Historical Portraits Picture Archive

Portrait of Sir Issac Newton 1642-1727 1710c.

Sir James Thornhill 

Portrait of Sir Issac Newton 1642-1727, Sir James Thornhill
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Oil on canvas
18th Century
50 x 40 inches 127 x 101.2 cm
 
Newton first sat to Thornhill in 1709, at the height of his international fame, for a portrait commissioned by his friend Richard Bentley (1661-1742), a leading classical scholar and Master of Trinity College, Cambridge. Although Thornhill was primarily a decorative history painter in the Baroque grand manner, he did paint a small number of portraits - on one occasion working with Kneller for a portrait of Sir Christopher Wren in the Sheldonian Theatre, Oxford. Bentley wrote to Newton, 20 October 1709,

...hope my Picture at Thornhills might have your last Sitting, before you leave the Town: the time you set under your Hand is already lapsed.

This portrait still hangs in the Master's Lodge at Trinity.

In all, three portraits by Thornhill are recorded. The Trinity portrait depicts Newton three-quarter length turned to the left, in robes and with his own hair in front of a landscape background. His right hand rests on a table-cloth and his right hand is held to his breast. By depicting Newton not as the wigged intellectual in the formal academic tradition, but as Croft-Murray has described, the noble, Roman presentment of the aged, white-haired seer, He has produced a less conventional and more challenging image.
Our portrait was almost certainly the product of a second sitting, or compositional exercise, from which there is another, apparently derivative version in the collection of the Earl of Portsmouth.8 While still depicted in classical robes and his own hair, the pose of the Trinity picture has almost been reversed, as if reflected in a mirror, a device borrowed from illusionistic Baroque ceiling painting. This effect is further enhanced by the inclusion of the bases of massive, searing classical columns in the background and the strong directional light that illuminates the face. Correspondingly the pose of Newton's body is more animated, as he tilts his upper body backwards and his pointing gesture is more emphatic. The angle of his eyes has also been altered so that he now directly engages us.

In our picture, however, Newton sits on a red cushion with gold tassels and the bottom left-hand corner of the composition is blank. In the Portsmouth version there is no cushion but there is a table with two books resting on it, to the sitter's left. These subtle differences indicate that the artist was not merely producing a copy or version in the English portrait tradition, but following more the European convention of producing differing compositions from the same sitting.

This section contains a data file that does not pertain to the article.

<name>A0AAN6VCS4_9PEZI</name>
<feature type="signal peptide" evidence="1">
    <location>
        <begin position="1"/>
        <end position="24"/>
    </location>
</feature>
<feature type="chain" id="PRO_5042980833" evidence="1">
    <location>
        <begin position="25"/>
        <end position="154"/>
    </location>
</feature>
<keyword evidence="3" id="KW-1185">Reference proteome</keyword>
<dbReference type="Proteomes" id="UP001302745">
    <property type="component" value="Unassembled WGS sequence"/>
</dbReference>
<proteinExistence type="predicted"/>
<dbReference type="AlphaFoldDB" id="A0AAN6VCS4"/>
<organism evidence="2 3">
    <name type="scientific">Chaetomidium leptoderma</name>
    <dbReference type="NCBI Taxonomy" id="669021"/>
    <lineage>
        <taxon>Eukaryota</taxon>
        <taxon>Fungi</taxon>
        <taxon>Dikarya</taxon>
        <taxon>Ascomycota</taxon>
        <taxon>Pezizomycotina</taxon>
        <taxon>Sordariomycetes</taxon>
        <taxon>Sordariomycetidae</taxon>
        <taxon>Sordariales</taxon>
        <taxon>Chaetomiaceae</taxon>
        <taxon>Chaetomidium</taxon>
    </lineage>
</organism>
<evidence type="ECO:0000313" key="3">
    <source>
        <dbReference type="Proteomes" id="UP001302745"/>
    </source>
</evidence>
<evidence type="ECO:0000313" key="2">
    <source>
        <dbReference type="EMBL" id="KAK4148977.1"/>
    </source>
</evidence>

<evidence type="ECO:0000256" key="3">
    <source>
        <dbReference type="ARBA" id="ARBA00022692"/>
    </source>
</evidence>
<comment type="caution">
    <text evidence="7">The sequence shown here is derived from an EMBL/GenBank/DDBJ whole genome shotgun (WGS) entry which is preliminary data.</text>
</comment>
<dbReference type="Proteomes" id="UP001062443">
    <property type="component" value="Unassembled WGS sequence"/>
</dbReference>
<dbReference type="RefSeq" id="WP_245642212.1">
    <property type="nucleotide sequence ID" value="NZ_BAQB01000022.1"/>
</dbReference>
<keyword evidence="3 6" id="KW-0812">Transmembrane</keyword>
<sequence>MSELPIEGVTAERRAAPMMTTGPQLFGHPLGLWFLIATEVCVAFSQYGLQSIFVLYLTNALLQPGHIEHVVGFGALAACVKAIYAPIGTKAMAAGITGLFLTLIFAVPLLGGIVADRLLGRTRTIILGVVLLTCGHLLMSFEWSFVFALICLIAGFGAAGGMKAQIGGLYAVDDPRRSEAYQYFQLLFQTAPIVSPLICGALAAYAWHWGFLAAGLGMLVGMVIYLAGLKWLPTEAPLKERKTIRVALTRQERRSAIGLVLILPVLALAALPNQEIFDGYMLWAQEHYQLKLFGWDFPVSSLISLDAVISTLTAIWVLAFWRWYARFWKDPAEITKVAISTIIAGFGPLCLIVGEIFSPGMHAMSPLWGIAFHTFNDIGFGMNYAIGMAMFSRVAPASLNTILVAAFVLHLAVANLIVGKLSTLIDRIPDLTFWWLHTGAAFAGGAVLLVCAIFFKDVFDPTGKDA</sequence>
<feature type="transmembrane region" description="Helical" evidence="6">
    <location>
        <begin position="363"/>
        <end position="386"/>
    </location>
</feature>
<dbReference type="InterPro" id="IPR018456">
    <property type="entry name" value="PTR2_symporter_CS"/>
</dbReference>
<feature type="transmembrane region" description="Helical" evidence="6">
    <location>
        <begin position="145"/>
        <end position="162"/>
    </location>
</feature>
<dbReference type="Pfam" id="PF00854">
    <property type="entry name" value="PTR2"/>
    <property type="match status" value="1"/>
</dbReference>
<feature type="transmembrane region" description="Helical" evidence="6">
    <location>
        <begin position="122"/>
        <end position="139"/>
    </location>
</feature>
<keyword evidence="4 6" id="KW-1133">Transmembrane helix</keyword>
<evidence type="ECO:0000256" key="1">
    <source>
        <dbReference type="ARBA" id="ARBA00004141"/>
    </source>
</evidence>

The portraits were apparently completed by 1712, when our type had been engraved by Jean Simon (1675-1755) in mezzotint, as a half-length figure in an oval.9 In a letter to Newton dated 20 July 1712, Roger Cotes, a Fellow of Trinity College and editor of the second edition of Principia, wrote, ... / thank You for the Picture -which I have received of him [Bentley]: ''tis much better done than former; but I could have wish ''d it taken from the first of Mr. Thornhill''s. The former print that Cotes refers to is probably the mezzotint by John Smith, after the Kneller portrait of 1702. The first of Thornhill''s portraits must be the portrait at Trinity, of which there is no engraving.

The provenance of our picture suggests that it may have directly descended from the sitter's family. In 1744 one Sarah Newton of Nottingham married John Foulds of the same city. She was the daughter of John Newton (b. 1672) of Nottingham by Sarah Bridges and granddaughter of Robert Newton (1629-1702), a Barrister of Micheleover, Derby. The exact connection between this branch of the Newton family and those of Woolsthorpe, Lincolnshire has yet to be established, however.

A three-quarter length version is in the Royal Collection

Oliver Millar, Tudor, Stuart and Early Georgian Pictures, 1963, No.363.
David Piper, Catalogue of Seventeenth Century Portraits, 1963, No.2881. Norman Robinson, The Royal Society Catalogue of Portraits, 1980, pp.222-9.
Elizabeth Einberg, Manners and Morals, Tate Gallery Exhibition Catalogue, 1987, No. 12, pp.40-1.
C.H.Collins Baker, Antonio Verrio and Thornhill''s Early Portraiture, Connoisseur, CXXXI, 1953, pp. 10-3.
ed. A.Rupert Hall & Laura Tilling, The Correspondence of Isaac Newton, Vol.V, 1975, No.767, pp.7-8.
Op.cit., note 5.
Illustrated: Country Life, December 25, 1942, Vol.XCII, No.2397, p. 1225.
Freeman O''Donoughue, Catalogue of Engraved British Portraits in the British Museum, 1912, Vol.Ill, p.330. Wrongly described as taken from the picture at Trinity College.
Op.cit., note 6, No.929, pp.315-6.
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